Just like he took the duty of effectively representing his client in the eviction process. He won the immediate eviction hearing, but did nothing after that, and eventually refused to talk to the client about the problems.

The court found the following violations:

The Court finds that Respondent violated these Indiana Professional Conduct Rules prohibiting the following misconduct:

1.2(a): Failure to abide by a client’s decisions concerning the objectives of representation.

1.3: Failure to act with reasonable diligence and promptness.

1.4(a)(3): Failure to keep a client reasonably informed about the status of a matter.

1.4(b): Failure to explain a matter to the extent reasonably necessary to permit a client to make informed decisions.

8.1(a): Knowingly making a false statement of material fact to the Disciplinary Commission in connection with a disciplinary matter.

Lots of failures there, and no effective way to answer the allegations because he did not follow the rules, or hire a competent lawyer to assist him.
What do you think the Court did? Answer is below.

DLA Piper in More Trouble

In March, I reported the biggest of the BIGLAW firms that may have gotten caught engaging in serious bill padding. And this was a billing problem of the magnitude of a $200,000 over-estimate, and it was as much as $675,000 in dispute. The NY Times article updating us on the value of the dispute now is here.

One rule of being a smart lawyer is to be real careful before deciding to “sue a client for fees.”  It is on many of the “do not ever do this” lists right before “fool around with the staff, nobody will ever know,” and after “what is a small loan from the trust account going to hurt.”  There are a lot of reasons, not to sue a client, and I will mention a couple illustrated by this case:

1 – you already created a litigation tiger and now you grabbed him by the tail.  Clients going through a lawsuit are often seriously ticked off, and to then be sued by your lawyers, the people you put your trust in, really gets under most clients’ skin.

2 – if you sue your client, be sure that you don’t have a smoking gun in the file, or on the computer. That means you don’t have anything that suggests, let alone shows that you were padding the bill or committing malpractice or ethical violations, or anything else, anywhere in a letter, an email, an interoffice communication, or on a scratch pad. Discovery is getting good.

If you think your client owes you $675K, then the client probably has the resources to spend another $500K searching your database.

Another reason to use a smaller firm?

The Times quotes a “billing ethics professor” (I did not know we have ethics professors who specialize in billing matters – but now know why we do) in this paragraph:

In a survey of about 250 lawyers that Professor Ross conducted in 2007, more than half acknowledged that the prospect of billing extra time influenced their decision to perform pointless assignments, such as doing excessive legal research or extraneous document review. There is also the issue of “featherbedding,” he said, or throwing armies of bodies at every problem.

When your law firm does not have “armies of bodies” hanging around looking for something to do, the “featherbedding” issue is mooted to a great extent.  And when your lawyer or small team of lawyers, that you know by name, are working on your matter, the thought of performing “pointless assignments” is not near as tempting as it might be if you are teaching a large class of first year lawyers the ways of research or the firm’s ethics of billing.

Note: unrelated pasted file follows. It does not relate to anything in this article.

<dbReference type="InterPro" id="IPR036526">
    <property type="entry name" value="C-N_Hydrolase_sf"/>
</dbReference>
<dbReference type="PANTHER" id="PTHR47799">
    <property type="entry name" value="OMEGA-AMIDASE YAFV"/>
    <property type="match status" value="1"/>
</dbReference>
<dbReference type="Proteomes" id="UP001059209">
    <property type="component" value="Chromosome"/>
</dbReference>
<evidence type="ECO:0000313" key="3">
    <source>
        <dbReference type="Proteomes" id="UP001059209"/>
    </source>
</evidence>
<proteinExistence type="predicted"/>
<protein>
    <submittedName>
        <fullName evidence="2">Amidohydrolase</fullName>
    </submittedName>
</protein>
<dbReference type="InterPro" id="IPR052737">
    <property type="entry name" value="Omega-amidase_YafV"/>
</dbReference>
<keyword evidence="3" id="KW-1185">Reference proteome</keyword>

The most recent news in the case?

His [Victor’s] lawyer, Larry Hutcher at Davidoff Hutcher & Citron, amended the countersuit last week to include a fraud claim and a request for $22.5 million in punitive damages, a number representing 1 percent of DLA Piper’s reported revenue last year. (my emphasis)

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The other end of the Canada case.

Last week we discussed the Canada case, where the fees, though flat, were earned, and upon the client’s demand did not need to be returned.  Octavia Snulligan did not understand that rule before Canada was decided.

She too requested a flat fee, but did not appear to do the work required, or at least she could not satisfy the client that she was doing the work that was expected.  After five months she was fired, and the client wanted part of her retainer money back. Snulligan refused, and when she was asked for an invoice, she crafted one. She, like many lawyers do not keep time sheets, but she created one anyway, and showed 37.8 hours of work, in 32 entries.  28 of the entries were for “Document Review” without further explanation. The hearing officer, the commission and the Supreme Court were all unimpressed with the reconstructed time records.

So unimpressed that it was the most serious aggravating factor found. It was “calculated to mislead the Family, the Commission and the Hearing Officer” said the Supreme Court.

Snulligan got a retainer of $6,000 on a flat fee of $12,000. She had the case for five months and said she had worked it. The court said she failed to refund the unearned portion, which the hearing officer calculated as $5,000 in unearned fees of the $6,000 she had received.

The court goes out of its way to say that a “$12,000 total fee, or her collection of $6,000 of that fee before she was terminated would [not] have been unreasonable” if she had been able to complete the representation. But she did not, she was discharged and had not met the Realtor’s Rule of getting to the close before getting fired by the client.

Another good discussion on fee issues by the court, helping the bar to better understand where the line of good behavior ends before you get into bad behavior.

What do you think the Court did? Answer is below.

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Fetters got Six month suspension without automatic reinstatement [follow link to find out about automatic reinstatement], with a requirement for restitution for reinstatement.